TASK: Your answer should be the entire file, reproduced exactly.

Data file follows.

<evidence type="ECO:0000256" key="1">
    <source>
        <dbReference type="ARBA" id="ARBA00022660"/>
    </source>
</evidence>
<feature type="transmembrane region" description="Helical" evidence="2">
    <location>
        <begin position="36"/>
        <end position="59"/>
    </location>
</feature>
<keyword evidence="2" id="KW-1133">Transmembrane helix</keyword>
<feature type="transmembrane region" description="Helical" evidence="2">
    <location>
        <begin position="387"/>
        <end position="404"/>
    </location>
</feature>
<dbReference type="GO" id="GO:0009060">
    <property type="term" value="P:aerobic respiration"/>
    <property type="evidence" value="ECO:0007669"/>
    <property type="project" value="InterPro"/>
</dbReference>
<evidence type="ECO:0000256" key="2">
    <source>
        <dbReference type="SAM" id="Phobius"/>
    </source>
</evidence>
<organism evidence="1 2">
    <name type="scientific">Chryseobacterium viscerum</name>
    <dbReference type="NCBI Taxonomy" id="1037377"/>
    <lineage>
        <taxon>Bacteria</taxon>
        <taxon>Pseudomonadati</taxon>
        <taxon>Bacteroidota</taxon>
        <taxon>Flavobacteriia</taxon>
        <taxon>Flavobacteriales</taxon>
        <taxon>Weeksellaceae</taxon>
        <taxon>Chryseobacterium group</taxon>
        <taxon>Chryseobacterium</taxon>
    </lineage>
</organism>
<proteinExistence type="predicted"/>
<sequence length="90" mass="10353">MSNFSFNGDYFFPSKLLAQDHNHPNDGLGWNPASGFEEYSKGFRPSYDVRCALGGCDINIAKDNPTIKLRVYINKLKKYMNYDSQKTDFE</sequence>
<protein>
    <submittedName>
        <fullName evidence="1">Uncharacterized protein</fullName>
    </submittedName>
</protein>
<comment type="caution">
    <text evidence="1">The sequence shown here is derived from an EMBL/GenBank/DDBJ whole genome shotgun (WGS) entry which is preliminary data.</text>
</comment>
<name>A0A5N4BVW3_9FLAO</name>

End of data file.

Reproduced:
<evidence type="ECO:0000256" key="1">
    <source>
        <dbReference type="ARBA" id="ARBA00022660"/>
    </source>
</evidence>
<feature type="transmembrane region" description="Helical" evidence="2">
    <location>
        <begin position="36"/>
        <end position="59"/>
    </location>
</feature>
<keyword evidence="2" id="KW-1133">Transmembrane helix</keyword>
<feature type="transmembrane region" description="Helical" evidence="2">
    <location>
        <begin position="387"/>
        <end position="404"/>
    </location>
</feature>
<dbReference type="GO" id="GO:0009060">
    <property type="term" value="P:aerobic respiration"/>
    <property type="evidence" value="ECO:0007669"/>
    <property type="project" value="InterPro"/>
</dbReference>
<evidence type="ECO:0000256" key="2">
    <source>
        <dbReference type="SAM" id="Phobius"/>
    </source>
</evidence>
<organism evidence="1 2">
    <name type="scientific">Chryseobacterium viscerum</name>
    <dbReference type="NCBI Taxonomy" id="1037377"/>
    <lineage>
        <taxon>Bacteria</taxon>
        <taxon>Pseudomonadati</taxon>
        <taxon>Bacteroidota</taxon>
        <taxon>Flavobacteriia</taxon>
        <taxon>Flavobacteriales</taxon>
        <taxon>Weeksellaceae</taxon>
        <taxon>Chryseobacterium group</taxon>
        <taxon>Chryseobacterium</taxon>
    </lineage>
</organism>
<proteinExistence type="predicted"/>
<sequence length="90" mass="10353">MSNFSFNGDYFFPSKLLAQDHNHPNDGLGWNPASGFEEYSKGFRPSYDVRCALGGCDINIAKDNPTIKLRVYINKLKKYMNYDSQKTDFE</sequence>
<protein>
    <submittedName>
        <fullName evidence="1">Uncharacterized protein</fullName>
    </submittedName>
</protein>
<comment type="caution">
    <text evidence="1">The sequence shown here is derived from an EMBL/GenBank/DDBJ whole genome shotgun (WGS) entry which is preliminary data.</text>
</comment>
<name>A0A5N4BVW3_9FLAO</name>